An increase in payments to city-subsidized day care centers for the children of low-income working mothers has been approved by the D.C. City Council.
Under the legislation, scheduled to go into effect Oct. 1 if allowed to stand by Congress, centers that are now paid $8 a day for each child will receive up to $12.50. An extra payment of $1 for pupil transportation will be continued.
Rates for day care provided in homes also will rise, from $4.50 to $7.
The legislation, sponsored by Polly Shackleton (D-Ward 3), chairman of the council's Human Resources Committee, will make several changes in the day care program designed to ease financial burdens on many of the 27 affected centers.
In its report to the council on the bill, the committee said the centers will be paid on the basis of the number of reservations for children approved by the Department of Human Resources, rather than on the number of children who actually attend.
"A center (under the current arrangements) may be told that it will have 20 DHR-eligible children, reserve these spaces, hire teachers and then never see more than five children," the report said.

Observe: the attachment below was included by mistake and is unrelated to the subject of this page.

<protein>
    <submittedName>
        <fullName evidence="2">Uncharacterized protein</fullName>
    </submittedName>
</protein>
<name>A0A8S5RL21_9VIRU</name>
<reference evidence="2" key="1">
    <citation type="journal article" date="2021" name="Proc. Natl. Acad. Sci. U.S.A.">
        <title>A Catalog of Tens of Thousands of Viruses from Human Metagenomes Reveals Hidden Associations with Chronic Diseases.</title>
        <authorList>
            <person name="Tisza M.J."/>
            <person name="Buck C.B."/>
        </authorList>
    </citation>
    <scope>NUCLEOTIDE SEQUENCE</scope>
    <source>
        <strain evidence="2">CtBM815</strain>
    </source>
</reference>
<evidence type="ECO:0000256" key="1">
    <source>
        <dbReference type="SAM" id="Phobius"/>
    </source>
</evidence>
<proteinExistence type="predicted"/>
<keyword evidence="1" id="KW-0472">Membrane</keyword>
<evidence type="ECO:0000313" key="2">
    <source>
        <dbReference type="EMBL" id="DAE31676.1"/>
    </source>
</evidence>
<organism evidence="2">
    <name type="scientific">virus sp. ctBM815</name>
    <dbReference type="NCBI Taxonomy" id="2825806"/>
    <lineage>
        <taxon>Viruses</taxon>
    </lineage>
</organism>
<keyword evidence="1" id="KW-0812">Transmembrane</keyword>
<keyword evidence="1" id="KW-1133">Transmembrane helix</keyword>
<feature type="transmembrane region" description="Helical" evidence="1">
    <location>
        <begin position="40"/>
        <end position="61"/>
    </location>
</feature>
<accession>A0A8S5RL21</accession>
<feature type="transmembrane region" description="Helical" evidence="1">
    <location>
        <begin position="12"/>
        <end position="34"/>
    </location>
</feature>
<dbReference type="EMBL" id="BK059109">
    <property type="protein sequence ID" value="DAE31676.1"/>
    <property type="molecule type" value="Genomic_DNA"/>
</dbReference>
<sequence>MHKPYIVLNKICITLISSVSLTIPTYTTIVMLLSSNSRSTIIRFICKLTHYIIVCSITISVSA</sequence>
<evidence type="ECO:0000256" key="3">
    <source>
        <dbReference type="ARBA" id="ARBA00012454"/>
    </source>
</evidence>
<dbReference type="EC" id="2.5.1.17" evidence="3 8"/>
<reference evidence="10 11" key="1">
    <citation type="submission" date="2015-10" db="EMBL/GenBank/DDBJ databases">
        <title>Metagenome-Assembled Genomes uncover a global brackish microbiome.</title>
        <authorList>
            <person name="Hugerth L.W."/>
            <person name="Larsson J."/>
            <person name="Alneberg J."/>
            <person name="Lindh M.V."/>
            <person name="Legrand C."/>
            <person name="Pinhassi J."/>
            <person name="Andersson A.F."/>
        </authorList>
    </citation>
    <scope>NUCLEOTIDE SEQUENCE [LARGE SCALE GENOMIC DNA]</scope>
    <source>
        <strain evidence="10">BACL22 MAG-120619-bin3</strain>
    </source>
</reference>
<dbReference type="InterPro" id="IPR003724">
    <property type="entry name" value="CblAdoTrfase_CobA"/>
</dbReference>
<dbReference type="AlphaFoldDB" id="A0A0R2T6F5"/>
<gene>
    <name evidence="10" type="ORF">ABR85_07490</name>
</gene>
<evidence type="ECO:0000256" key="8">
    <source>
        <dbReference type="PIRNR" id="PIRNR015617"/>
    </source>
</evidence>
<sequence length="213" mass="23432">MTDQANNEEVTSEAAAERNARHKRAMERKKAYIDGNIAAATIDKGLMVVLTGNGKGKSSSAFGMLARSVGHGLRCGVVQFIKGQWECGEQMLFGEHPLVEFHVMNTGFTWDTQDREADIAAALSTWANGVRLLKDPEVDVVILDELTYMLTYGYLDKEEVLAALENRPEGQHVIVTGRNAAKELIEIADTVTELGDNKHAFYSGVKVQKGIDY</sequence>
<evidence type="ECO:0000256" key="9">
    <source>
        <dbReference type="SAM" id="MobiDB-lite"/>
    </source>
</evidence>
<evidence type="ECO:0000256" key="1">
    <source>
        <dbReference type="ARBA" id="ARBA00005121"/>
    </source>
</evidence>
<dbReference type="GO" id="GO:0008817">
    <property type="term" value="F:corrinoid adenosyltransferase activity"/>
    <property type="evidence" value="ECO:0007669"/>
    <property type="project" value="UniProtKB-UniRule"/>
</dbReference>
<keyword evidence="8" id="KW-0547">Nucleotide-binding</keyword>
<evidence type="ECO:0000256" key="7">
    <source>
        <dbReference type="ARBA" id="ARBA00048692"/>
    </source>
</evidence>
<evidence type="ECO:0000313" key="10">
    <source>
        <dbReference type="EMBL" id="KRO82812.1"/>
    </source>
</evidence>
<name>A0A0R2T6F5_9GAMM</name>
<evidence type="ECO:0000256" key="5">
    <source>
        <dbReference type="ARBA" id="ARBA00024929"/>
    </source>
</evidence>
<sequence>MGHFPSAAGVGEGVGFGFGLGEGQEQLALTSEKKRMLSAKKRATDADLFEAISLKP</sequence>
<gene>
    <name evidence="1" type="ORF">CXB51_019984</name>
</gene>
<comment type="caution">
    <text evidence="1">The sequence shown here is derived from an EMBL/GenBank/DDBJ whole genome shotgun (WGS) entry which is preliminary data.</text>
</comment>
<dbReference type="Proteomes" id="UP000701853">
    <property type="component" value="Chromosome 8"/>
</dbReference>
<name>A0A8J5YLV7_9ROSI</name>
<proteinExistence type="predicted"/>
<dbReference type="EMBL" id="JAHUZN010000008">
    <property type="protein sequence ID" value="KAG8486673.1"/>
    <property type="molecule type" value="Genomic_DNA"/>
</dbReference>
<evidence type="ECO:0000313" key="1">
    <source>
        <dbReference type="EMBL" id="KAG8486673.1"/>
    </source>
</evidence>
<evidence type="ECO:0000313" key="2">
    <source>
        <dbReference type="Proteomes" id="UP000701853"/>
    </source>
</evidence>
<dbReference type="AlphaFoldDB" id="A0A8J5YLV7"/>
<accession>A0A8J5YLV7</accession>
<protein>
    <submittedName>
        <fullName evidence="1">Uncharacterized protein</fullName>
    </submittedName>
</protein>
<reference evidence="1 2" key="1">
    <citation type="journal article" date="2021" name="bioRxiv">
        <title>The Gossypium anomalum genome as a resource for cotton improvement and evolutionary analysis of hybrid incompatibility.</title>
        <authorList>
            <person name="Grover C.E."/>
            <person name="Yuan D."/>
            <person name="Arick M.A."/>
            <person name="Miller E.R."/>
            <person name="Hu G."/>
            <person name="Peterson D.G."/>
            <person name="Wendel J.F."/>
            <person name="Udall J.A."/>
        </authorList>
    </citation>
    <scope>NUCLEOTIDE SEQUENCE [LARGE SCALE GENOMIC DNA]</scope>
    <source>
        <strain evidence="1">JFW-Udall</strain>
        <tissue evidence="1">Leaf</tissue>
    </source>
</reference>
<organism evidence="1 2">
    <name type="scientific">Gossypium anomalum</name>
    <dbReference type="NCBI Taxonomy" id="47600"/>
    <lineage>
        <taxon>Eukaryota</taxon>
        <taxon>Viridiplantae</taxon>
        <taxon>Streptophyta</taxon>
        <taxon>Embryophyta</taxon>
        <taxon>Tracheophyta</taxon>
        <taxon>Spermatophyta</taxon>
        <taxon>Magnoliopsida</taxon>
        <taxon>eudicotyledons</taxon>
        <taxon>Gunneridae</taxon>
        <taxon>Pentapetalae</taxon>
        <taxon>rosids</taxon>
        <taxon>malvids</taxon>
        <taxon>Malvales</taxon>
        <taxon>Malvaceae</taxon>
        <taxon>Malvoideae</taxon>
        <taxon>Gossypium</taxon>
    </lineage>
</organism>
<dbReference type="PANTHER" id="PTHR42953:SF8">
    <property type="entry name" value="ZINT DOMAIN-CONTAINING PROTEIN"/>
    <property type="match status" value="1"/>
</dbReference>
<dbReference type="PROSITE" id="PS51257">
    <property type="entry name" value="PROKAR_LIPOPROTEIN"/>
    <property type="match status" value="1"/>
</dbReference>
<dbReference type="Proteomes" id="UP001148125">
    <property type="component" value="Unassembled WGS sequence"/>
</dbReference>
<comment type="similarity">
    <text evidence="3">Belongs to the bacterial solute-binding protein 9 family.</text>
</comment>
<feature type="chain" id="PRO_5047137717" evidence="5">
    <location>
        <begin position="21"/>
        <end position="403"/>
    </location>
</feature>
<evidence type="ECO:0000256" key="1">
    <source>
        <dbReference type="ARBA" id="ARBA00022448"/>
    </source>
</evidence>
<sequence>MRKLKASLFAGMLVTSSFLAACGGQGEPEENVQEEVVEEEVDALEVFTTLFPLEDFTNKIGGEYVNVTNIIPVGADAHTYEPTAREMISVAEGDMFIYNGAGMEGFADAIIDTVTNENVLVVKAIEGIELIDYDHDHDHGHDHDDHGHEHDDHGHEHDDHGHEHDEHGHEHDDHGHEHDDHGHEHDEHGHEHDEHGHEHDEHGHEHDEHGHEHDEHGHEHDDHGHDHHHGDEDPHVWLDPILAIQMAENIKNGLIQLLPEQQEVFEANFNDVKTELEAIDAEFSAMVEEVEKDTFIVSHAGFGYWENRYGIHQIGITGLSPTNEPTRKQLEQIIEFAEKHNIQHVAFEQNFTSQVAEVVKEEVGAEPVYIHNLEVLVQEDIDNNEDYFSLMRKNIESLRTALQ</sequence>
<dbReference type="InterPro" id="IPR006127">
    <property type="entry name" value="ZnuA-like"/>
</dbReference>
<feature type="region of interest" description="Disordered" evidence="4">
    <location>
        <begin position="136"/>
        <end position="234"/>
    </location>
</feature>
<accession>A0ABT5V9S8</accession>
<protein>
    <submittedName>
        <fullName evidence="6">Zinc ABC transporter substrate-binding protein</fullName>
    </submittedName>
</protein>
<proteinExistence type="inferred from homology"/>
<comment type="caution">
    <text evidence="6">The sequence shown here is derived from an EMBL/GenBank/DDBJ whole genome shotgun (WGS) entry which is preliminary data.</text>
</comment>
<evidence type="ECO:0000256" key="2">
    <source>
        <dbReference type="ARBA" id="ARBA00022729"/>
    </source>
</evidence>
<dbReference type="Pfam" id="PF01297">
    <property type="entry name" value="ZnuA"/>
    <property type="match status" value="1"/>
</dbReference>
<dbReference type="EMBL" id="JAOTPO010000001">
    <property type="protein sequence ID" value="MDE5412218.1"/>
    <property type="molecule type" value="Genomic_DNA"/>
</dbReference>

Faced with a loss of income, the report asked, "What does a center director do? In the words of one director, 'Stretch the Lincoln right off the penny.' They cut corners: on meals, on equipment, on staff salaries . . . on supplies like books and crayons."
The bill provides for what Lee Partridge, staff director of the council committee, called a modest increase in fees paid for child care by parents whose annual income exceeds $16,190. Only in a rare instances will the increase be as much as $5 a week, she said.
If the bill is signed by the mayor, as expected, it must be sent to Congress for review. Congress has the right to veto the measure, but it has not overturned a council-passed bill since the start of home rule in 1975.